But publicizing a male celebrity like Legend as the voice of the Google Assistant is a big deal because virtual assistants have become so pervasive. The Google Assistant is available on more than 500 million devices and will be available in more than 30 languages and 80 countries by the end of the year. Bank of America’s Erica will be available to the financial institution’s 25 million mobile clients. And as the Huffington Post recently noted, half a billion Apple devices have Siri on them; Amazon sold tens of millions of Alexa-enabled devices during the 2017 holiday shopping spree; and Microsoft’s Cortana has almost 150 million active monthly users. That adds up to millions of people ordering around their AI voice apps — which are often personified as female — every day. So it’s essential to get male voices in the mix, and get them checking the weather and making shopping lists, too.
You can also switch the gender of Siri, Alexa and Cortana’s voices by going into the settings for your personal assistant app. But research has shown that both men and women prefer female voices to male voices in their voice activated assistants — which is one reason developers keep skewing the defaults to be female in the first place — so it’s unlikely that making male voices available will lead to a huge shift overnight; not even Legend’s.
“Just because you have the option doesn’t mean that people will necessarily choose it. Game researchers have noted that a lot of customization is available in video game characters, but it doesn’t stop players from choosing super sexy female characters that don’t wear a lot of clothes,” said Dr. Sweeney. “But having options or switching the default voice away from female might create an interesting landscape that has new cultural meaning.”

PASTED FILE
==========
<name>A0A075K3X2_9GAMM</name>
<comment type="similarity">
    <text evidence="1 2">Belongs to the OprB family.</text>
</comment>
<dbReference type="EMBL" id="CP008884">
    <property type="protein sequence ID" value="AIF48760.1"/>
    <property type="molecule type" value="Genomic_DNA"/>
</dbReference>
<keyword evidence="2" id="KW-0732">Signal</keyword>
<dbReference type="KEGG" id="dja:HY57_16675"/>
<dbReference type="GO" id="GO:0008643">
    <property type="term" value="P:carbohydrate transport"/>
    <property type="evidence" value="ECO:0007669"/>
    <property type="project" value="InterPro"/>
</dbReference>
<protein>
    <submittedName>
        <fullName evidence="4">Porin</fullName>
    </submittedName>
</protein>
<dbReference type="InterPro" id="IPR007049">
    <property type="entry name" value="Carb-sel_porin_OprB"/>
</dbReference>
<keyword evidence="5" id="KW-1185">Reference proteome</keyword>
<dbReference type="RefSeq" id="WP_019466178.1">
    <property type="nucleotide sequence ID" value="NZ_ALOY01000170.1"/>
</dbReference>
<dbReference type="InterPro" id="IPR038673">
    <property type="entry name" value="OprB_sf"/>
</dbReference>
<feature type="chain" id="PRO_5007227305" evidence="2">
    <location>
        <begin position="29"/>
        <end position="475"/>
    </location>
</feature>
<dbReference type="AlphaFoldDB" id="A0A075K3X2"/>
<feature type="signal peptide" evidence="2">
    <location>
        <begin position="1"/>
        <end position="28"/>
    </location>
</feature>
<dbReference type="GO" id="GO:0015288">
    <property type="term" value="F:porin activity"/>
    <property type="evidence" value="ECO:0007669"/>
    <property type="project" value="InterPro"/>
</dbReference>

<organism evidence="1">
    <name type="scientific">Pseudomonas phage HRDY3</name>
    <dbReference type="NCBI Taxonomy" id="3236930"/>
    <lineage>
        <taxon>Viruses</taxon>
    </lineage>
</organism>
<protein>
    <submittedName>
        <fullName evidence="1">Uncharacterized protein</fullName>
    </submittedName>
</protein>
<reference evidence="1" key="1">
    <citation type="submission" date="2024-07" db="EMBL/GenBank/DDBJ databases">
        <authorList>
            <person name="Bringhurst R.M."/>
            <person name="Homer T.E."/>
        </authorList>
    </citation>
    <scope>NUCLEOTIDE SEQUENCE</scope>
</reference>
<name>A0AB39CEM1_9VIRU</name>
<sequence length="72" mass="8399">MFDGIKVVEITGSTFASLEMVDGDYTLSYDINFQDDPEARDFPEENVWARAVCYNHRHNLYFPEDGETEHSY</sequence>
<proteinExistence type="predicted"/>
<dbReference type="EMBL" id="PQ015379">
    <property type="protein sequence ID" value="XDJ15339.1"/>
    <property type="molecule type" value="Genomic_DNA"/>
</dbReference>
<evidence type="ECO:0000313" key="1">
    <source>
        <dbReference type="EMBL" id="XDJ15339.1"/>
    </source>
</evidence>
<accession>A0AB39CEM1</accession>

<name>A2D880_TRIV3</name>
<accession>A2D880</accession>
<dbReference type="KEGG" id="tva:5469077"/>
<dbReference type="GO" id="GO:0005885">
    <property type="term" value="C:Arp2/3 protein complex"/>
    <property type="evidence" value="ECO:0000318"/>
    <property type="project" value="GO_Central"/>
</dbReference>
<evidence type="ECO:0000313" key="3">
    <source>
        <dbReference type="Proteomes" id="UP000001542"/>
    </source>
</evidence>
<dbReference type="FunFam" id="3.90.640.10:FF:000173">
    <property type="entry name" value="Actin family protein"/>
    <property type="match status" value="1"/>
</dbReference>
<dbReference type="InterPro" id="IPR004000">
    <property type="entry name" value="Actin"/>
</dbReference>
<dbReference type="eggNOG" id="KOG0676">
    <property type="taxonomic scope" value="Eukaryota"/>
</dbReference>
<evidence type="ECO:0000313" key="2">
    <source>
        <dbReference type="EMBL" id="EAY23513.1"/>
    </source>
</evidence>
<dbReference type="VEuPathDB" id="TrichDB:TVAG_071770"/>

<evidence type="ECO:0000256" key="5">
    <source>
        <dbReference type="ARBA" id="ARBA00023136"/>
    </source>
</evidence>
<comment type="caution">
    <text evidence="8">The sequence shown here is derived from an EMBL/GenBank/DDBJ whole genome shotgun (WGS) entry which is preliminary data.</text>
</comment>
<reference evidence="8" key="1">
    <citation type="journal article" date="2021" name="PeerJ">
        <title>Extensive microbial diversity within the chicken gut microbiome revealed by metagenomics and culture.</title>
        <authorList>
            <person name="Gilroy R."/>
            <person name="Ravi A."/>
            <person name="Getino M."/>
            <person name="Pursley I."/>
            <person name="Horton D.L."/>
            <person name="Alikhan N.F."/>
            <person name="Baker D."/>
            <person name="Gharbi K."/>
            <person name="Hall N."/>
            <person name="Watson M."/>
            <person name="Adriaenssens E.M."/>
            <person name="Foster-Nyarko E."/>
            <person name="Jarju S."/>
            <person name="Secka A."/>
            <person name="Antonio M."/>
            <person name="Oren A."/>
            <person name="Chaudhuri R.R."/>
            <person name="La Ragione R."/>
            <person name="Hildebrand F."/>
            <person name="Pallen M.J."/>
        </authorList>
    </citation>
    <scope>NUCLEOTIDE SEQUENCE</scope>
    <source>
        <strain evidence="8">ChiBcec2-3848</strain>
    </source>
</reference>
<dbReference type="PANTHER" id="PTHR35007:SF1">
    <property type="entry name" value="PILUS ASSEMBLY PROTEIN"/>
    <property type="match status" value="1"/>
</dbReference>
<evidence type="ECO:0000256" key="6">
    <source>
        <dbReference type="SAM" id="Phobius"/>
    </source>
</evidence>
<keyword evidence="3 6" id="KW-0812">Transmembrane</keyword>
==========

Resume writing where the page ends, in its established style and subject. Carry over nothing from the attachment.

“Of course, there’s also the cultural narrative of bossing a person of color around on our phones,” she added, referring to Legend. “It’s so complicated. And I think a lot of designers are looking for what is the ‘right answer’ [as in, whose is the ‘right’ voice for these virtual assistants] and it’s raising a lot of questions.”
Google has introduced some other features to stop users from behaving badly. For parents concerned about their kids rudely bossing the Assistant around, the “Pretty Please” feature powered by Family Link being introduced later this year will offer positive reinforcement to children who ask for things nicely, and say “please” and “thank you,” to encourage polite conversation. Amazon’s new Echo Dot Kids speaker rolled out a similar “Magic Word” feature; when kids say “please” while making a request, Alexa responds with, “By the way, thanks for asking so nicely.”
Google has also developed some digital wellbeing features to save tech-obsessed users from themselves. Android users are getting a new dashboard that will display how much time you’re spending on your device, and breaking down how much time you’ve spent in apps. You can set an App Timer to set limits on how long you use certain apps, and you’ll get a notification when your time is almost up — and then the app will be grayed-out on your screen to remind you not to touch it. There will also be a Wind Down feature, which will wash out the colors on your screen to grayscale at your selected bedtime to remind you to put the phone down and get to sleep.
This article was originally posted May 9, 2018 and has been updated with Bank of America’s new virtual assistant.